Lots of rea­sons to ride in Canada

RiDE (UK) - - Contents -

Cul­ture shock

Hardly — all the home com­forts are here. French is the first lan­guage in some prov­inces, so a bit of the lingo can be use­ful if they’re on your route.

Road con­di­tions

Gen­er­ally very good with the ma­jor­ity of routes black­top and well main­tained. Mi­nor routes are usu­ally hard-packed gravel. Harsh win­ters can leave pot­holes and other dam­age be­hind though, with lots of sub­se­quent re­pair work.

Ex­pe­ri­ence level

You’ll need good road-rid­ing skills and some Euro­pean tour­ing ex­pe­ri­ence. Even if you’re not plan­ning to hit the trails, some ba­sic off-road train­ing will also help when tack­ling road­works or gravel tracks to ho­tels and camp­sites.

What’s it like to ride there?

The scenery, the wildlife and just the sheer scale of the place will take your breath away. From the Rock­ies in the west, through the Cen­tral Prairies to the North­ern For­est, Canada is vast, with seem­ingly end­less roads of all va­ri­eties — there is ev­ery type of rid­ing for ev­ery type of rider in Canada.

Once out of the main cities, traf­fic is light though in the sum­mer sea­son, you’ll find lots of RVS. You also need to watch out for wildlife on the roads — buf­falo, moose, wolves, black and brown bears for ex­am­ple. Fuel stops can be few and far be­tween once off the beaten track, so plan your stops care­fully. It’s the law to slow down to the posted speed limit through con­struc­tion zones, and when pass­ing emer­gency ve­hi­cles. Fail to do so and you’ll be fined heav­ily.

Must ride/see

Un­less you have at least a month or more, then it’s best to fo­cus on ei­ther the west coast area — Bri­tish Columbia, Al­berta and The Yukon Ter­ri­tory — or the eastern ar­eas of New­found­land, Labrador and Nova Sco­tia.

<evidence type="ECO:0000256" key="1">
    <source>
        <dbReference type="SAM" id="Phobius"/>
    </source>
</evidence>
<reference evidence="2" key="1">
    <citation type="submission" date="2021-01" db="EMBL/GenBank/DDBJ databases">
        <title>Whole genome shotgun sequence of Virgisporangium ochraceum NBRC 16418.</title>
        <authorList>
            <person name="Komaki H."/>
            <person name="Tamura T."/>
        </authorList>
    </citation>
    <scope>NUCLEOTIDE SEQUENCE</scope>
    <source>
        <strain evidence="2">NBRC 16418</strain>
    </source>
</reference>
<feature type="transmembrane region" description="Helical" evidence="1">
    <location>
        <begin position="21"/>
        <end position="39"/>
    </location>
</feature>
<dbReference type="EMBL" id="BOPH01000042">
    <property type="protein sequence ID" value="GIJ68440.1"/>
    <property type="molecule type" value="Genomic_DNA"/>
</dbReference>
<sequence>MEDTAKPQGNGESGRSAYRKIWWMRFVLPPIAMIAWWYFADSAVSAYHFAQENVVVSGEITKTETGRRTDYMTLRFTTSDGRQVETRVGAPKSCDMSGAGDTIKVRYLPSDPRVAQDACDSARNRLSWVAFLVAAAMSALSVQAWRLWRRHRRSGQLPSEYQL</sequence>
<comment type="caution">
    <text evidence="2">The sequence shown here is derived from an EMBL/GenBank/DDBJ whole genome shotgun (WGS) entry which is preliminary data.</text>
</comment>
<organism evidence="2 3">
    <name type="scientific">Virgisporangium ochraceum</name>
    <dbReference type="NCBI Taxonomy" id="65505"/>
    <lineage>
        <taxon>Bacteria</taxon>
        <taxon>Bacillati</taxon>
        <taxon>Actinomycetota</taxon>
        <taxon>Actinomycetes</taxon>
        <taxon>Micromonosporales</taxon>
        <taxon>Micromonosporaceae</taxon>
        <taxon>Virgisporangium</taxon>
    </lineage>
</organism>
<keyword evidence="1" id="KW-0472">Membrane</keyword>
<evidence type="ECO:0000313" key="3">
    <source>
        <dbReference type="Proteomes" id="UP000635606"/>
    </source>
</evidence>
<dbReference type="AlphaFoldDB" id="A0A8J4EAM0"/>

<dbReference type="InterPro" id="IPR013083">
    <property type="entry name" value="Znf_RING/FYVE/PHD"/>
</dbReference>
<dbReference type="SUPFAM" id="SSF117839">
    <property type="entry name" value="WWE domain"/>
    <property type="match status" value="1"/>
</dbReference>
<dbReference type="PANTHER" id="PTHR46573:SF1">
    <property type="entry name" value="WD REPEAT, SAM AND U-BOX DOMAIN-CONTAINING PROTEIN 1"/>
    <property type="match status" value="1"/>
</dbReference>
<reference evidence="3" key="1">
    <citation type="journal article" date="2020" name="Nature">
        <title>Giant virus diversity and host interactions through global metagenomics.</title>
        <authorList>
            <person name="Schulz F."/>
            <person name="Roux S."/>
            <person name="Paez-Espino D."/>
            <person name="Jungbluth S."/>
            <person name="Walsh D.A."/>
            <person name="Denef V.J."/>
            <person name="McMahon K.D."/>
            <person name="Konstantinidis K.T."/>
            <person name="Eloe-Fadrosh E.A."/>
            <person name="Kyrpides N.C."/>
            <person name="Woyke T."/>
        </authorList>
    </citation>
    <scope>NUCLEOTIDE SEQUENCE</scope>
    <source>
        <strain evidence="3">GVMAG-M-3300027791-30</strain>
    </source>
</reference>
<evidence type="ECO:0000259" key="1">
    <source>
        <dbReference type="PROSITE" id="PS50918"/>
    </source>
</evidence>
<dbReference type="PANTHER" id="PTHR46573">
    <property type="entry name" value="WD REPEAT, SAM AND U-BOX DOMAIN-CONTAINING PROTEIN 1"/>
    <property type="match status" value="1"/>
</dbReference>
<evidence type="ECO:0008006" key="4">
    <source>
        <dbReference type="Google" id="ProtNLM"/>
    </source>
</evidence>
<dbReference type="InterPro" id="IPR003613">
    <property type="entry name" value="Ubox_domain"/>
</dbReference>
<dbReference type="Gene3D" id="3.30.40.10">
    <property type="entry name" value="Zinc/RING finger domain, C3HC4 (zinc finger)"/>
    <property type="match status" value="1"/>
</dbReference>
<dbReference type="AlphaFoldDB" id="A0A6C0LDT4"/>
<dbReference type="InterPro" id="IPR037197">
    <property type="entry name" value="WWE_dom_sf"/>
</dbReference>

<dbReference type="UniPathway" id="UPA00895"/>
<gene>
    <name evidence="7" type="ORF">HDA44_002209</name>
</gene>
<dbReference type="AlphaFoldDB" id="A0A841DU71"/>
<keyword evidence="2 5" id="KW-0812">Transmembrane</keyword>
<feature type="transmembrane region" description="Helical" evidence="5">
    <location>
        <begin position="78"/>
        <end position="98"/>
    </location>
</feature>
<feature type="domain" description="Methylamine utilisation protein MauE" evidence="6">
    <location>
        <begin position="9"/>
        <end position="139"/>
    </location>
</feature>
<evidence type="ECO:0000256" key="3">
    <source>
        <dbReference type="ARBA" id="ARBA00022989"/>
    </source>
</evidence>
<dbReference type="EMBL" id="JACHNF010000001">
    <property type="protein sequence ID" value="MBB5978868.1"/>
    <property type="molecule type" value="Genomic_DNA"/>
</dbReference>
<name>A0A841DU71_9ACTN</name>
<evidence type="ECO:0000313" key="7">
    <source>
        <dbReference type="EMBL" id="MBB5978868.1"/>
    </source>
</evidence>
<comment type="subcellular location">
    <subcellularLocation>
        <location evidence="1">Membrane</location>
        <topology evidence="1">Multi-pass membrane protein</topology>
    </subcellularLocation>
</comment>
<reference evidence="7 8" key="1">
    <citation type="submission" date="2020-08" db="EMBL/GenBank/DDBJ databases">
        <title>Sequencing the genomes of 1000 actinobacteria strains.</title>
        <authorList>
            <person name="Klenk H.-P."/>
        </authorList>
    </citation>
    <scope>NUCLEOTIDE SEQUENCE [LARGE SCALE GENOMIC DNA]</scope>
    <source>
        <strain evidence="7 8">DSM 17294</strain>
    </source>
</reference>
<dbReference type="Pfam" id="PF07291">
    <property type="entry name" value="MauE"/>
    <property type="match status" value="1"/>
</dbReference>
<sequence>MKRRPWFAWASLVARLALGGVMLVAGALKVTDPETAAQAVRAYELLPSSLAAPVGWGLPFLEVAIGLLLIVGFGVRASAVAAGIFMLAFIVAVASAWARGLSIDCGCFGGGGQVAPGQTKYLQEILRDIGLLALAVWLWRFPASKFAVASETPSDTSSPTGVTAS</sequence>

Ride the Top of the World High­way con­nect­ing Tok in Alaska to Daw­son City, a fron­tier town founded back in the gold rush days. Take a trip to Di­a­mond Tooth Ger­ties or try a ‘Sour­toe’ Cock­tail Ride the twists and turns of the Ste­wart Cas­siar High­way in Bri­tish Columbia and don’t miss the fa­mous Ice­fields Park­way: one of the most scenic road jour­neys in the world See the stun­ning Cabot Trail on Cape Bre­ton Is­land and then head to New­found­land and the small town of St Johns and Cape Spear — the east­ern­most point in Canada For more re­mote rid­ing, try the Translabrador High­way to Happy Val­ley­goose Bay or the Demp­ster High­way to Inu­vit in the North­west Ter­ri­to­ries.

Get­ting your bike there

If you’re go­ing for longer than four weeks, or plan on head­ing to the States or to Alaska, use your own bike. The cost of air­freight­ing a medium-sized mo­tor­cy­cle into Canada is around £1500 one way. For shorter trips, bike hire is avail­able but as the sea­son is short, prices are high — around CAD$200 (£117) per day for a BMW R1200GS or $175 a day for a Harley or In­dian, from Ea­glerider (www.ea­glerider.com)

When to go

The rid­ing sea­son is gen­er­ally May to Septem­ber. In Septem­ber, you get to see the mag­nif­i­cent colours of the Fall. From Oc­to­ber on­wards you can get snow at any time.

"The sheer scale of the place will take your breath away"

Fuel stop on the Alaska High­way in the Yukon

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